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The Living Planet Index, a report produced jointly by the Zoological Society of London and WWF has today indicated that global wildlife populations have fallen by 58% between 1970 and 2012.

It goes on to suggest that 67% of wildlife could be wiped out by 2020 if current trends continue.
The biggest impacts on wildlife have been caused by destruction of wild areas for farming and logging.  Pollution is also a major cause of the loss of wildlife.  According to the report, just 15% of the world's land surface is protected for nature.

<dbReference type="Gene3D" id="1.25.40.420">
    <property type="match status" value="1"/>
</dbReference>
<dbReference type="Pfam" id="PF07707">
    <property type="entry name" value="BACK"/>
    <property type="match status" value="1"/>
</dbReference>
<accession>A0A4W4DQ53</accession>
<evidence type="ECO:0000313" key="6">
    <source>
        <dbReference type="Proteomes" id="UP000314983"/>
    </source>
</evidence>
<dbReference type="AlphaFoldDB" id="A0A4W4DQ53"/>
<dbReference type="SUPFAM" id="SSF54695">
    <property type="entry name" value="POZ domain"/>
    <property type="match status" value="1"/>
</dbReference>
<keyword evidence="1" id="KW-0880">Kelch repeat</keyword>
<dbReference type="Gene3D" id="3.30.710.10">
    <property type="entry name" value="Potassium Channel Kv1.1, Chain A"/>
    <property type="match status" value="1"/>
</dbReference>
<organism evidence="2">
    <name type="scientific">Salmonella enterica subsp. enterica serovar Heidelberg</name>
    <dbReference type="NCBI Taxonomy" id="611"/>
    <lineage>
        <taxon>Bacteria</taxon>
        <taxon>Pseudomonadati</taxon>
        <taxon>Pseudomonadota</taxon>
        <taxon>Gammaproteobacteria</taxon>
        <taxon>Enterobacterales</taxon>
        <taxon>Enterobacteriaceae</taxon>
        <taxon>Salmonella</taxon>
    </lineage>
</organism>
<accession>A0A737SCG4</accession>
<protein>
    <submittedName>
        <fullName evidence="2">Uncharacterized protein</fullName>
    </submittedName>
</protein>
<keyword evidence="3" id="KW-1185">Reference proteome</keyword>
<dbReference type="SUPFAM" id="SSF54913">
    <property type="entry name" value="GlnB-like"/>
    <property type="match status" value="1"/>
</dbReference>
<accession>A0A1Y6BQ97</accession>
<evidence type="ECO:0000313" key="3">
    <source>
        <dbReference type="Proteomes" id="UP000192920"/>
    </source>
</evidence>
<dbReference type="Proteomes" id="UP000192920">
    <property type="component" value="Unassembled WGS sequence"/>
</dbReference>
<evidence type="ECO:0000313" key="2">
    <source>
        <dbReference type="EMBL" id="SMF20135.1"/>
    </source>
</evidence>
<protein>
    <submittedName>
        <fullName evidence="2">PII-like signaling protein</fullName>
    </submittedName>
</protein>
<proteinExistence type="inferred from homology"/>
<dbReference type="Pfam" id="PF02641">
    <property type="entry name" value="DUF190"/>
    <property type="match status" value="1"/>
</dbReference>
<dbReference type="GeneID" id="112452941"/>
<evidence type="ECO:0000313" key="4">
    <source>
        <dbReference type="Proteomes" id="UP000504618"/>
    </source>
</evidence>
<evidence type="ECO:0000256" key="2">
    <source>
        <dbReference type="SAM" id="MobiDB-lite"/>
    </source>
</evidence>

If, as expected, we are on the verge of officially recognising the Anthropocene as a geological epoch, its stand-out features will be accelerated climate change and dramatic drops in wildlife numbers, both caused by human activities.
We still have time to change the future.  We don't just have to accept the oncoming disaster.  Humans have caused the problem, but we have the ability to make things better for the future too.  We can act to make our lives more sustainable, so that our lives become more attuned to the natural world, but the change needs to come very soon.

Photo by Alaska Region US Fish & Wildlife Service.

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